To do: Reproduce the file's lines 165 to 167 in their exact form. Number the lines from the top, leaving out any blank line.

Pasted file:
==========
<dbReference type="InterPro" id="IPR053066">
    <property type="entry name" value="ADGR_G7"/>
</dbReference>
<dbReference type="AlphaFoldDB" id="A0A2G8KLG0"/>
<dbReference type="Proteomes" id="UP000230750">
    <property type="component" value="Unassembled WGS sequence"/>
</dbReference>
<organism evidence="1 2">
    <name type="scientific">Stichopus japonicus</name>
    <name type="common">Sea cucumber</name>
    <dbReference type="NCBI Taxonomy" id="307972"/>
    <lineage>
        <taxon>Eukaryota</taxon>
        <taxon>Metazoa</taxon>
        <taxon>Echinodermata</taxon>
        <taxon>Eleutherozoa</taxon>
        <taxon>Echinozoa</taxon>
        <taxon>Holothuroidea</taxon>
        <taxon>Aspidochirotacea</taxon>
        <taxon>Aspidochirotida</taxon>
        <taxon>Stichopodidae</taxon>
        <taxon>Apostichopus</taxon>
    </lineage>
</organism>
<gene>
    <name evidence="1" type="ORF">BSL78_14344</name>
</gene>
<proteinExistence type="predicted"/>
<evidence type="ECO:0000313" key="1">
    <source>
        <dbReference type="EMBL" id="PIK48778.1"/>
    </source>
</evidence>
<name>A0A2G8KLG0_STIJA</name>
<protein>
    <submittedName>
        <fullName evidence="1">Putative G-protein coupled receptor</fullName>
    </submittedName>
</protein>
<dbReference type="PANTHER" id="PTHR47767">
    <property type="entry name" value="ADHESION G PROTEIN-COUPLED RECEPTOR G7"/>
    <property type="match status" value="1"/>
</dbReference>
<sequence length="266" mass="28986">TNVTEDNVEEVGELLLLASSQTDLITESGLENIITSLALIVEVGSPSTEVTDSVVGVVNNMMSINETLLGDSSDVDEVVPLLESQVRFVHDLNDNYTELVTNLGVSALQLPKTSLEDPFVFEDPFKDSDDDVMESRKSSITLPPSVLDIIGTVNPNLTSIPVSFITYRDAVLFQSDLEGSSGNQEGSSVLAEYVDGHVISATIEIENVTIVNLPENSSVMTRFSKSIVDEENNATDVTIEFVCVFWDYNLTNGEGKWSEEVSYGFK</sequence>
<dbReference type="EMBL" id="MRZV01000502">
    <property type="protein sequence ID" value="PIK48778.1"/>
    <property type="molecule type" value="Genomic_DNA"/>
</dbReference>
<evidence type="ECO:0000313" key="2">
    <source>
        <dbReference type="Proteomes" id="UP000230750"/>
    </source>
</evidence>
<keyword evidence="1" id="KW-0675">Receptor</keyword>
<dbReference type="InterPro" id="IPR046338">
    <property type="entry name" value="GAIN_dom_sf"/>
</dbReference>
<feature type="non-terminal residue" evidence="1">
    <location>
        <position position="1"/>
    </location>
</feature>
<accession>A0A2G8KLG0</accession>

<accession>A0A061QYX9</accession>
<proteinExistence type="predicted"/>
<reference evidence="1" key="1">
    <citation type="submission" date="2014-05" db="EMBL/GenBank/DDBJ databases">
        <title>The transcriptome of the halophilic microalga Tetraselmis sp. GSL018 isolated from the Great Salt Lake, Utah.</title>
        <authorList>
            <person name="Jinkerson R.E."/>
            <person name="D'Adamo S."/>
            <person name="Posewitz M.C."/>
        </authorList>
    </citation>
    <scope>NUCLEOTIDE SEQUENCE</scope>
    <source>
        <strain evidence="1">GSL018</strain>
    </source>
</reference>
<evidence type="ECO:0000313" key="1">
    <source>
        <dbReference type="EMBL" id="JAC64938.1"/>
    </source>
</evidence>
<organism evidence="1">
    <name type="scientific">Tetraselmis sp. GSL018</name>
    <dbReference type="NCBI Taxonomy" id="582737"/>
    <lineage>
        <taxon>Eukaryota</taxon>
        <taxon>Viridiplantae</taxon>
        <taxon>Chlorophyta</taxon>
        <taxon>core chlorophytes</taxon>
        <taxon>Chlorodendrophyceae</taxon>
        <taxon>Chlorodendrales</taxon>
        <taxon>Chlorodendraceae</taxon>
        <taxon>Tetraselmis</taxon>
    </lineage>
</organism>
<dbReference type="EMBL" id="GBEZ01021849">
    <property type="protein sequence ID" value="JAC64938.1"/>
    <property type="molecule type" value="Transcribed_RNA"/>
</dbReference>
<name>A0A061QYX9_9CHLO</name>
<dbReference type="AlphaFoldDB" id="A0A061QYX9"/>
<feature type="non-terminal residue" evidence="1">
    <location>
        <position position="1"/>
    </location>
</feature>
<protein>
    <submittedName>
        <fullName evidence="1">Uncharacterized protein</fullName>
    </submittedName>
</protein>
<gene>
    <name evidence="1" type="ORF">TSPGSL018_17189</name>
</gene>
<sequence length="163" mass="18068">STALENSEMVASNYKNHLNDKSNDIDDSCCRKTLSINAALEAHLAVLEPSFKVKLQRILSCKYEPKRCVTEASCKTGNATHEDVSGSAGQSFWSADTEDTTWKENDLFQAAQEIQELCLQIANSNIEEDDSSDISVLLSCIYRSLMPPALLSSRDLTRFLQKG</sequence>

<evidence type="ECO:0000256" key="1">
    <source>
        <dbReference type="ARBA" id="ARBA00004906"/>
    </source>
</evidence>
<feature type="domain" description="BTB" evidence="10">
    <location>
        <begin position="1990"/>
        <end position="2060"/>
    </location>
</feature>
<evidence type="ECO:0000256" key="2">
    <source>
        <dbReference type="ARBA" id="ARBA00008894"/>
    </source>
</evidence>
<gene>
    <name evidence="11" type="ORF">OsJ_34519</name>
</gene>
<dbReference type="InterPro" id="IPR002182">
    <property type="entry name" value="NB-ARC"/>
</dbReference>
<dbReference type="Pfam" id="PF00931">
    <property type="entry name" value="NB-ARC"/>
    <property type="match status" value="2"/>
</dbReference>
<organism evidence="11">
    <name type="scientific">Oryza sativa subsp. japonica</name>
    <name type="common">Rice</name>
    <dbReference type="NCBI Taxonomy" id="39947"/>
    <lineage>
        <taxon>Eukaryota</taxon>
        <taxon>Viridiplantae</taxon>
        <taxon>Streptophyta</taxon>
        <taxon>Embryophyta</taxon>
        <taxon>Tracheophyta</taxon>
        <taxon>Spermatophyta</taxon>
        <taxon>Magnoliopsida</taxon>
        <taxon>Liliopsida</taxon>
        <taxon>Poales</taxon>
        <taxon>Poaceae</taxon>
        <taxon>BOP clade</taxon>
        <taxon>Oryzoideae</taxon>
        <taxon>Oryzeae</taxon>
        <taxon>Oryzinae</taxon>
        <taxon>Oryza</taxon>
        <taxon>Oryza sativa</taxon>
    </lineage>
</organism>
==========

        <taxon>Oryza sativa</taxon>
    </lineage>
</organism>